I would have like more time to develop that but the series felt like it rushed to the end, especially in the last issue. Up to that point the story felt like it moved as originally intended. Terra was a great six year old character with a lot of future. The last issue rushed through her future and that of many others, yet still left the stories of Debbie and Zandale (Bulletproof) unresolved.


Which brings up another point. It’s an overwhelmingly white story. Characters who aren’t white include Bulletproof, Black Samson, Dupli-Kate, Multi-Paul, Darkwing, Elephant, Scott, an unnamed but oft seen Viltrumite, and Best Tiger. Only Bulletproof is at all developed as a character, and his development abruptly halts and is never pursued or resolved. Then again, there’s exactly one not straight couple, half of which is often a petty, self-absorbed tool before suddenly being much better after finding the partner who works. Considering how much more Kirkman has developed a wide variety and wide number of characters in The Walking Dead, the same would have been nice in Invincible.  The two books have been around a similar amount of time, though fewer issues for Invincible.


Image result for image invincible coversSimilarly, in a book that doesn’t shy away from graphic violence or “language” the prurience about depictions of sex is disappointing. People fuck a lot in this book, but there’s never a realistic depiction of how that looks. It’s network TV cover and angle. Again, The Walking Dead has had realistic nudity in the appropriate situations. It’s been years seen I’ve seen any, but it has. I know Kirkman has addressed it as a ratings/availability thing that a superhero book audience has, but given the massive popularity of The Walking Dead that far exceeds Invincible, I don’t find the argument compelling.  Less so with the spot on depictions of sex in Image hit Saga.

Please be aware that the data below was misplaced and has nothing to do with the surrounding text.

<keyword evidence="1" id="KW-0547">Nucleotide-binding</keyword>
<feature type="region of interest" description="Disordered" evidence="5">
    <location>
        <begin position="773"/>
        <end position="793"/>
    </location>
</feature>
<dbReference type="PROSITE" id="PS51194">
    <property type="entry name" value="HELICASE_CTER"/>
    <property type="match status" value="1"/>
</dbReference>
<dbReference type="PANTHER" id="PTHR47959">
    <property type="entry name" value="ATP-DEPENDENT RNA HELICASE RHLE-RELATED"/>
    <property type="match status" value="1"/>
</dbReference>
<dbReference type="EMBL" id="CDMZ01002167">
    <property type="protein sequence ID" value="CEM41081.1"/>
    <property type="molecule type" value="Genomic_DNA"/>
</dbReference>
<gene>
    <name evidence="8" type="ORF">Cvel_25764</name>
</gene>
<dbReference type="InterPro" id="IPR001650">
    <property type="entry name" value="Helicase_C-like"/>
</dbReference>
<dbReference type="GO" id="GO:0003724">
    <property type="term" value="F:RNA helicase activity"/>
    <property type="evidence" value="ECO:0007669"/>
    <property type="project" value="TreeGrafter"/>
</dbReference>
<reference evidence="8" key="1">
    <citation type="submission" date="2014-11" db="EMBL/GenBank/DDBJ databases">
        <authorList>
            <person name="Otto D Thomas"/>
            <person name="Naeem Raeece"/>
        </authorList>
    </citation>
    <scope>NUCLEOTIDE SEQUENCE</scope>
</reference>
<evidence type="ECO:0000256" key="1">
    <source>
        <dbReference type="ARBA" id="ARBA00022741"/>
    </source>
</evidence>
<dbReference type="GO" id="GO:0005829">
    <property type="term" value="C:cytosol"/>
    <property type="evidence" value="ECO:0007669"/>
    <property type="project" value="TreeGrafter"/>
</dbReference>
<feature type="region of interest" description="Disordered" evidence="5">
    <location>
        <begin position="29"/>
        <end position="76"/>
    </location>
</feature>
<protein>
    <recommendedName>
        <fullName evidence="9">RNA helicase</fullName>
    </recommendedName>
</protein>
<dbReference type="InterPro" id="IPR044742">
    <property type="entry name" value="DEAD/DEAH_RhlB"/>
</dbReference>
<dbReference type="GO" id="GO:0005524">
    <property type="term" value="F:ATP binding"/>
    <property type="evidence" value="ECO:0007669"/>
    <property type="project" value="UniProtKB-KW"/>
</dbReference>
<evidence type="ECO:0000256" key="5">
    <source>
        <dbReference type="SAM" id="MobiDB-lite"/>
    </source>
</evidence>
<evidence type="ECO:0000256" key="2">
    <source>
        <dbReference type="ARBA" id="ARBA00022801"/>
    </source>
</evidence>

Overall Invincible is well worth the read. Image found its footing as a great place for creator owned stories during this run and the book benefited from the company’s and its writer’s growth during that time. There are a lot of great areas for discussion amidst a story that was well told. I suspect the rushed feeling of the final issue is a window for the creators to return to it sone years on if the urge arises, but the final as it stands left quite a bit unresolved if it is a final.


  1. I enjoyed Invincible and was happy with it's conclusion. The best part about the book was the characters actually had growth and their actions had implication down the road.

  2. It's great that it has a conclusion but I think it could have been done over a longer span of issues in a more complete way. But Kirkman has a new book to write, so...

  3. And sales were not going anywhere